When Patz vanished, Hernandez lived in the same Manhattan neighborhood as the boy and worked at a nearby bodega. Hernandez was known to investigating detectives, but it was unclear what brought them back to him this week.
Patz’s disappearance 33 years ago launched a national movement and focused attention on missing children. It was the case that prompted dairy companies to put the photos of vanished children on milk cartons.
Neighbors in Maple Shade said Hernandez, his wife, Rosemary, and their teenage daughter lived in the rented duplex for three to five years. But the family generally kept to themselves
Hernandez was a mystery to neighbors.
Neighbors recalled Hernandez taking out the trash on Thursdays, smoking cigarettes on his landing.
"Ordinary people. Quiet, good neighbors," said Maryanne Hammel, who lives across the street.
"He said hi, he waves. He seems like a nice guy," said Ashley Kabbeko, a neighbor.
Kabbeko said it was a "little scary" and she was "a little freaked out" that Hernandez may have killed Patz.
"That’s why they say, always watch for the quiet ones, I guess," she said.
Dan Wollick, 71, who lives in the duplex’s other apartment, said he believes Hernandez maybe worked at home because Wollick recalled him being at mostly during the day.
"They said he confessed …. He’s been living in his private hell for the last 33 years," said Wollick said.
"If it’s true, his life is over."
Wollick last saw Hernandez smoking a cigarette earlier in the week.
Kabbeko’s mother, Jeannie Cool, 50, who also lives next door, said she saw Maple Shade police and other officers at the house early Wednesday but didn’t know what to think of it.
She recalled that when her son recently invited Hernandez’s daughter to a barbecue, she declined to come, saying she had Bible study.
"I had the chills when I heard," she said Thursday. "Maybe if it’s the truth, they’ll have a little closure," she said of the Patz family.
Around 2 p.m., authorities dropped Rosemary and her daughter back home. Hernandez was not with them, Kabbeko said.
On Thursday, Rosemary and her daughter were holed up in the home as a dog barked to the sound of reporters pleading with her to speak about her husband.
A few hours later, she and her daughter emerged as police escorted them to their car. A crush of reporters snapped pictures, rolled cameras and yelled questions.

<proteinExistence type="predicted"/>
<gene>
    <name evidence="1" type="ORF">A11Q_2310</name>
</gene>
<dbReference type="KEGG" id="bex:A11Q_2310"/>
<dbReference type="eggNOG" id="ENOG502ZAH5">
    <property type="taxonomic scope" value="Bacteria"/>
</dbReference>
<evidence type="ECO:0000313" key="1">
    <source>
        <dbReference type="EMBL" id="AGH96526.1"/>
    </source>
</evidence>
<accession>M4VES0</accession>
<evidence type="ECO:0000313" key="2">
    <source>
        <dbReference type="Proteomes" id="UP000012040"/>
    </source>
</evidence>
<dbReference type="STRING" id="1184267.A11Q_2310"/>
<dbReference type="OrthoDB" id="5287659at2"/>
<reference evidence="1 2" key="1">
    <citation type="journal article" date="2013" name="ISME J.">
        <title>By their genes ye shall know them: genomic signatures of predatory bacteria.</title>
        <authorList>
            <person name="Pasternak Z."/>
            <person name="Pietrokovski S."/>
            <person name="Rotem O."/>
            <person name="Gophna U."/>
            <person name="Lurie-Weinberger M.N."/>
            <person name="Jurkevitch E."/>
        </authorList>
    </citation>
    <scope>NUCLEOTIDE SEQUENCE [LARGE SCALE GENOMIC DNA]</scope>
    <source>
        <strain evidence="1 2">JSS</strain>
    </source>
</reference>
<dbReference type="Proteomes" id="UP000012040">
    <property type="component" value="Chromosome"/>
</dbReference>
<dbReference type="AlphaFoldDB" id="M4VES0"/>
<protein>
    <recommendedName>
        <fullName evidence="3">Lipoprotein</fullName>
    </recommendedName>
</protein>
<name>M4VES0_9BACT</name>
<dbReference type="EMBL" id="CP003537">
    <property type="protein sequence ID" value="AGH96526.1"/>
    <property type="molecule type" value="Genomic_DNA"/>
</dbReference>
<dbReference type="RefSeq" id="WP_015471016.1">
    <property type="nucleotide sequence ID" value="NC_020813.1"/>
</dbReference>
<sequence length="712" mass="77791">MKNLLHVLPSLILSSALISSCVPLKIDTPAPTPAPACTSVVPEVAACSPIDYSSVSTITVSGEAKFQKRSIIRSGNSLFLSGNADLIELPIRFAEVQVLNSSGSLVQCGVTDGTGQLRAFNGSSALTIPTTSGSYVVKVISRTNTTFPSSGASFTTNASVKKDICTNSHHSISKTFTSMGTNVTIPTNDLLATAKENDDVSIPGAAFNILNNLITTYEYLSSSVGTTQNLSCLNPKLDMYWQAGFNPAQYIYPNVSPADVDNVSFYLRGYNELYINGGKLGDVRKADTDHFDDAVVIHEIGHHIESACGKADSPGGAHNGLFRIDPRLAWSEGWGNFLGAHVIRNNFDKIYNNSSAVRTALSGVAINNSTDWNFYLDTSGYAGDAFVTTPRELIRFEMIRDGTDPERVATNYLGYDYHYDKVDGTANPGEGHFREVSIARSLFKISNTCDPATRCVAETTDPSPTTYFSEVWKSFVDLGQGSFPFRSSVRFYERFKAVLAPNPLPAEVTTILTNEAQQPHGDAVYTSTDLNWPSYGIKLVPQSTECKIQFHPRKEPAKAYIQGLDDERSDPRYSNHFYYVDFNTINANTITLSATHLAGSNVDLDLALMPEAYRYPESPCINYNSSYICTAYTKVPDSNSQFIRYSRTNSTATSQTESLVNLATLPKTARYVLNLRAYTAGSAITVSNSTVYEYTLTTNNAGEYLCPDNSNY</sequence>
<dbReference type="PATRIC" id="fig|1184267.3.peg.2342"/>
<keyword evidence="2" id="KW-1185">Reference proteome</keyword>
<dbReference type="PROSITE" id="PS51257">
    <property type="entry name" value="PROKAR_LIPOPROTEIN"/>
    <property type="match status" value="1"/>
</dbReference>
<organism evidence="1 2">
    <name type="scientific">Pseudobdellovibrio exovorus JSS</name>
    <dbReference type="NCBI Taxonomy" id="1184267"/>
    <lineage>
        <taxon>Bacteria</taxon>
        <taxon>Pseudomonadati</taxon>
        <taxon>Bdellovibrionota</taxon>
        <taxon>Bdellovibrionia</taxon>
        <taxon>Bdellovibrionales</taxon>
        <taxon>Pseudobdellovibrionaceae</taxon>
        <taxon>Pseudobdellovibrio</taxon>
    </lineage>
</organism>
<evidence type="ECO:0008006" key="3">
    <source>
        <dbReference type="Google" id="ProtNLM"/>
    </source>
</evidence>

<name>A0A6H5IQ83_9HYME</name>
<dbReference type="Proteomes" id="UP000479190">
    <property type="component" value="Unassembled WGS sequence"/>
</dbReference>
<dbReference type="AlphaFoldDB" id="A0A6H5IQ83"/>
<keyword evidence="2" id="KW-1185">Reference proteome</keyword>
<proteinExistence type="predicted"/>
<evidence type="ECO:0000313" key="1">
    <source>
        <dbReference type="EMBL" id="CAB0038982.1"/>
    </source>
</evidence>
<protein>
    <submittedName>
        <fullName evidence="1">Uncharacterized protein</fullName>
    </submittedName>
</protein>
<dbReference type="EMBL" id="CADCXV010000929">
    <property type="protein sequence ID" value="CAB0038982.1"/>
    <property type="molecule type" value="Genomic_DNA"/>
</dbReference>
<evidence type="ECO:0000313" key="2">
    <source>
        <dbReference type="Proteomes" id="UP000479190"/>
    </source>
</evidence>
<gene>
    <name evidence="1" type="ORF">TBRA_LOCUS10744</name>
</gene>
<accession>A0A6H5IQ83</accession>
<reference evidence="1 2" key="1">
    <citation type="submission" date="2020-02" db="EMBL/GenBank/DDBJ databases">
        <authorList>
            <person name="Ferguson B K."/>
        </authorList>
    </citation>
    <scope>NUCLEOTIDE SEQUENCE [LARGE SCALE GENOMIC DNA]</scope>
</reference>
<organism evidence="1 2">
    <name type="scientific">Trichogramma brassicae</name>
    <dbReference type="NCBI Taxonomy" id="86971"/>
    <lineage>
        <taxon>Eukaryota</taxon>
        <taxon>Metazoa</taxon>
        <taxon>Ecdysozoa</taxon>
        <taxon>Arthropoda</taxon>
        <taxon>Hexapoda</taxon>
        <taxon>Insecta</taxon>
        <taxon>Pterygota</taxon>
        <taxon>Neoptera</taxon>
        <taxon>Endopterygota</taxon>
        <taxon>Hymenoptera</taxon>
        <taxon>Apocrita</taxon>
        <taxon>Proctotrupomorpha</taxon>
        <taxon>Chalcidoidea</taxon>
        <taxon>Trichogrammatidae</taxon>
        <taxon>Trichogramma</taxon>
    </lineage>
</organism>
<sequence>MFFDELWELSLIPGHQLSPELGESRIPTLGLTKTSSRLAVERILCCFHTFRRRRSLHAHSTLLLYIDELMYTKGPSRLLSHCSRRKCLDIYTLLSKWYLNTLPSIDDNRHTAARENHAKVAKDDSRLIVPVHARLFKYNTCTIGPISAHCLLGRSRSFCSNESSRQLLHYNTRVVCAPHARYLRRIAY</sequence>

They hung their heads and didn’t say anything.
Hernandez was taken into custody on Wednesday and initially transported to the Camden County Prosecutor’s Office for questioning by law enforcement officers from New York. The Manhattan district attorney’s office is heading the probe by the FBI and New York police. Hernandez was then taken to New York.
Hernandez emerged as a person of interest in April, about the same time as a widely publicized search of a Manhattan basement, the Associated Press reported.
Jason Laughlin, a spokesman for the Camden County Prosecutor’s Office, confirmed a man was questioned but released no further details. Laughlin said local investigators assisted New York authorities to help make contact with "people they wanted to talk to in connection with their work."
The development came one day before the anniversary of the Patz’s disappearance, when detectives traditionally receive a landslide of hoaxes and false leads related to the case.
Wearing a backpack, Patz, a boy with sandy hair and a toothy grin, vanished May 25, 1979. He had been walking alone to his school bus stop for the first time, two blocks from his home in the city’s SoHo neighborhood.
An exhaustive search followed and the case received a crush of media attention. Thousands of fliers were plastered around the city, buildings canvassed, hundreds of people interviewed.
SoHo was not a neighborhood of swank boutiques and galleries as now, but of working-class New Yorkers who were rattled by the news.
Etan’s parents, Stan and Julie Patz, were reluctant to move or even change their phone number in case their son tried to reach out. They still live in the same apartment, down the street from the building that was examined in April. They have endured decades of false leads, and a lack of hard evidence.
The April excavation of a Manhattan basement yielded no obvious human remains and little forensic evidence that would help solve the decades-long mystery of what happened to the boy.
This article contains information from the Associated Press.